Republican-Obama Battleground Contested

A new survey by Democracy Corps in 50 of the most competitive Republican-held Congressional districts – nearly all of which gave a majority to Obama in the last presidential election – shows the new Republican majority very much in play in 2012.[1] This survey in these battleground seats shows a significant erosion of the Republican members’ vote and significant change in electoral dynamics.  The votes these members are casting in support of the Tea Party agenda and House budget will come with a significant political price.

The Republican incumbents in these districts, 35 of them freshmen, remain largely unknown and appear very vulnerable in 2012.[2] These incumbents are in a weaker position than Democratic incumbents were even in late 2009, or Republican incumbents were in 2007 in comparable surveys conducted by Democracy Corps.

Reapportionment could affect some of these races, but note that we did not include some districts from California because of reapportionment uncertainty where Obama will run strong and we excluded districts in Iowa, Nebraska, and Kansas where we had good reason to believe reapportionment would remove competitive seats.  While a lot can happen over the next 19 months, it is at least as likely that the partisan playing field tilts further in favor of Democrats.  This poll took place right in the middle of the House Republicans’ first 100 days, and shows early signs of volatility.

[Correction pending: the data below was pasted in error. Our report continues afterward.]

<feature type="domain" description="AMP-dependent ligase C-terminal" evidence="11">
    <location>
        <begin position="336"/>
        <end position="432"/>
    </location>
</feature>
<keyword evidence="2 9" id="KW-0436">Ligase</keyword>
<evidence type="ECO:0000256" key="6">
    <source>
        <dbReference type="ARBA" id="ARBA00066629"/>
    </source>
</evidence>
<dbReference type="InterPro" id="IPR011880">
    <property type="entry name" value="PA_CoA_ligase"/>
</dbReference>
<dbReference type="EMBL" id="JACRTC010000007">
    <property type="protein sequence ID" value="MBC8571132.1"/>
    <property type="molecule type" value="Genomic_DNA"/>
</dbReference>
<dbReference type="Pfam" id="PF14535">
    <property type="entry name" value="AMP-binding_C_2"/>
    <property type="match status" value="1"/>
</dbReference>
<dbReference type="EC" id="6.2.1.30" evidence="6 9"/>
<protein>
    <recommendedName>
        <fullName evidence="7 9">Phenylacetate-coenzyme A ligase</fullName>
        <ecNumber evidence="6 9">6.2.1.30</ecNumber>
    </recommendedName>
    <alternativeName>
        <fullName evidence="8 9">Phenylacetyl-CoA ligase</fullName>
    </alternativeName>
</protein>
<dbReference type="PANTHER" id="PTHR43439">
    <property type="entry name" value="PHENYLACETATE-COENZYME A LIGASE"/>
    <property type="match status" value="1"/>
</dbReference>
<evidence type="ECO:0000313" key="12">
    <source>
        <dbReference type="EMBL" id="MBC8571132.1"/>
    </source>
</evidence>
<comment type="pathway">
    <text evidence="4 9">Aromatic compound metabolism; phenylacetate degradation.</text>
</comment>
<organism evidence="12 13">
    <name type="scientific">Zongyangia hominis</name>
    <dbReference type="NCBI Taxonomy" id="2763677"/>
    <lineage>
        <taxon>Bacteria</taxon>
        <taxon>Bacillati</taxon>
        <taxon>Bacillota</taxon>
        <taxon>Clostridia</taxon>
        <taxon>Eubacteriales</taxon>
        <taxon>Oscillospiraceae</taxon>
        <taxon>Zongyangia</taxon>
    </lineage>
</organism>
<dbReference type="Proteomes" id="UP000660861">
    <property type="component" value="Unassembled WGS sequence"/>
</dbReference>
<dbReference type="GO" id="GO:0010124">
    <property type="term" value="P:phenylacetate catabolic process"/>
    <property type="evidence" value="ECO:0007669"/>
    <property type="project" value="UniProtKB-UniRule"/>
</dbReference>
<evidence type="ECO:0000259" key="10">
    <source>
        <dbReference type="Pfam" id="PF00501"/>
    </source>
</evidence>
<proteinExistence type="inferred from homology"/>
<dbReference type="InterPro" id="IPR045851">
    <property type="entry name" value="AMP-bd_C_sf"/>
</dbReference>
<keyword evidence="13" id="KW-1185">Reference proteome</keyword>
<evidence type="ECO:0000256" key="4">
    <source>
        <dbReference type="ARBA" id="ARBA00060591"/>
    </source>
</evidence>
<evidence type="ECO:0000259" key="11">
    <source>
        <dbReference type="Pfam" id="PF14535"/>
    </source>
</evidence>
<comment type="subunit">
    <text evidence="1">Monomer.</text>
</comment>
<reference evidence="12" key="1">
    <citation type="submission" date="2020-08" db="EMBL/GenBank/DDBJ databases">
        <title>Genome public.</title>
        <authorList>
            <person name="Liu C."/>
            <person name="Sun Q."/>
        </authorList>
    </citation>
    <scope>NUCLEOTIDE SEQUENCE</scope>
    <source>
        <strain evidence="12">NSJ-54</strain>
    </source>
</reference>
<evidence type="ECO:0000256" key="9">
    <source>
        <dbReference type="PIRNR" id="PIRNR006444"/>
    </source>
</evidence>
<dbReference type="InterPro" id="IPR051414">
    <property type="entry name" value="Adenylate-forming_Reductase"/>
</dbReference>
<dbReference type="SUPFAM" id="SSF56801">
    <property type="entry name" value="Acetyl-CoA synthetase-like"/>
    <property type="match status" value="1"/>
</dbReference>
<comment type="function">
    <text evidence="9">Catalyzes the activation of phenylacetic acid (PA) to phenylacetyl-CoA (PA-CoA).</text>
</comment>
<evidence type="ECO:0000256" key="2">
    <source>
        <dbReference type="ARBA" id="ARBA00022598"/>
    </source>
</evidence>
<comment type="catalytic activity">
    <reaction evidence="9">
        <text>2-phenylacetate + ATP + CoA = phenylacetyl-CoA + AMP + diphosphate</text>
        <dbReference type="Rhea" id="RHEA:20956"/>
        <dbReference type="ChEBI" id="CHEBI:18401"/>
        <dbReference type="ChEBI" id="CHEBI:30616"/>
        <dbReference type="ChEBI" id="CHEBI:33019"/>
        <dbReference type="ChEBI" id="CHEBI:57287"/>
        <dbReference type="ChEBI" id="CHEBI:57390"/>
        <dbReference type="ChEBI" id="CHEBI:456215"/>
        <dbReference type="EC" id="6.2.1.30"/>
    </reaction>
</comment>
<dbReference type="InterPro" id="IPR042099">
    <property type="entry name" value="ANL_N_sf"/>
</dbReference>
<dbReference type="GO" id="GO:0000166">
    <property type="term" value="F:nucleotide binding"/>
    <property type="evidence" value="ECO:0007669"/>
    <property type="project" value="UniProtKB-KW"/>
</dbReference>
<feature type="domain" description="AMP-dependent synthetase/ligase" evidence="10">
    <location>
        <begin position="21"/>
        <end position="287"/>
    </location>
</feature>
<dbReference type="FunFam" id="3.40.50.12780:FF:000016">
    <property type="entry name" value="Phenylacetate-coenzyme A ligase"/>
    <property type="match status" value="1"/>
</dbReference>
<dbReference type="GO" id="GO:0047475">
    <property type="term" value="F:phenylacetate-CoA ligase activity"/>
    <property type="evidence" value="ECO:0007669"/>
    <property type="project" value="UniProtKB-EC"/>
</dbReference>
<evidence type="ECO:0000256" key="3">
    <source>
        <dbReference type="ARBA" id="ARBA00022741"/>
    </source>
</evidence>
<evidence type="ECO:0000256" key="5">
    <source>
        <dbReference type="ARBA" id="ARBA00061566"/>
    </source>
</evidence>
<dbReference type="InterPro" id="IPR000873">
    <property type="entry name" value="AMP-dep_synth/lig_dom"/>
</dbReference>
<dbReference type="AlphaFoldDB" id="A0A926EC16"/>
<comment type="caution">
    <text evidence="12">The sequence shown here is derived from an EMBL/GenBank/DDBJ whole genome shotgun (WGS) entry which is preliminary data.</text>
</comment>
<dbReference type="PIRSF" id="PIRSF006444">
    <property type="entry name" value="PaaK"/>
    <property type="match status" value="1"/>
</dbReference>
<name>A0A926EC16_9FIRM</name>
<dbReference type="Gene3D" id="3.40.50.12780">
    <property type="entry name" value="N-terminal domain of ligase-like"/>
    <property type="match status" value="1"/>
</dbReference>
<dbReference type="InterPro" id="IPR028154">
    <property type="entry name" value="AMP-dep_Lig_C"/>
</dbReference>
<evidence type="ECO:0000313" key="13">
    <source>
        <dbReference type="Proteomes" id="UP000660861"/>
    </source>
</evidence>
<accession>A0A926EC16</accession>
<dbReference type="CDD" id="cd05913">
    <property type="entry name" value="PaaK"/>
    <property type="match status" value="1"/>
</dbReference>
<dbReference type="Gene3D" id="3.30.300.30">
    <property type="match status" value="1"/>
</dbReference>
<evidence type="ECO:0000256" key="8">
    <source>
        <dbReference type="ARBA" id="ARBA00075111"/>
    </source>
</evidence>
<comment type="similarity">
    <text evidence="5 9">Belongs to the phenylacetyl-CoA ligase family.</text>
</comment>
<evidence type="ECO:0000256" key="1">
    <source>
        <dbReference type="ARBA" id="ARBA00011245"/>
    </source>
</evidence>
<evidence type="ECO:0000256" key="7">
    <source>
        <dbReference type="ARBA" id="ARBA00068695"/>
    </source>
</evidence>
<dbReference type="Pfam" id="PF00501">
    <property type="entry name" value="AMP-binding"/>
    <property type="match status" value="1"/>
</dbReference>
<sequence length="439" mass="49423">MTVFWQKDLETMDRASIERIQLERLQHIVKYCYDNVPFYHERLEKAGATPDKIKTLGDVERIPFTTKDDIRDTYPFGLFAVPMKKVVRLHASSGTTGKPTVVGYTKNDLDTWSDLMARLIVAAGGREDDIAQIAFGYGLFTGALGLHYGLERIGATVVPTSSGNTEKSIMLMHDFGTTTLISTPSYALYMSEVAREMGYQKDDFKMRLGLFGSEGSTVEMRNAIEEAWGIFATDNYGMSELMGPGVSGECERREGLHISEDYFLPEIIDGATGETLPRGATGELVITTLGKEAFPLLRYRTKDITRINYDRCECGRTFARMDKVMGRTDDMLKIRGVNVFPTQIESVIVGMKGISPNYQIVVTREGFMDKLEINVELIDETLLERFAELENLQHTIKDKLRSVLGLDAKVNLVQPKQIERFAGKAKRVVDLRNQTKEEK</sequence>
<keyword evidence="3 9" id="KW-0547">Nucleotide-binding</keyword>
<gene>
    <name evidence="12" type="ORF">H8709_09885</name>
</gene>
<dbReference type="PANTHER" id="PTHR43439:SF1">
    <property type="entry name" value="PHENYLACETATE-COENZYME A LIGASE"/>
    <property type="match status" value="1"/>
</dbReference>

Right now, the two parties are at parity in these so-called Republican seats – and strikingly, 45 percent say that they “can’t vote to reelect” the named incumbent. Just 40 percent say they will vote to reelect their incumbents.  This has already produced a congressional race that is dead-even in the battleground.  After winning these seats by a collective 11 points in 2010, these Republicans now lead generic Democratic challengers by just 2 points, 44 to 46 percent, and stand well below the critical 50 percent mark.

For comparison, in July 2009, after the luster of President Obama’s inauguration had already begun to fade, the Democratic incumbents in our battleground of 40 districts still held a 6-point advantage over a generic Republican challenger.  Thirty six of these 40 Democrats went on to lose their seats.  What is the future of these very vulnerable incumbents?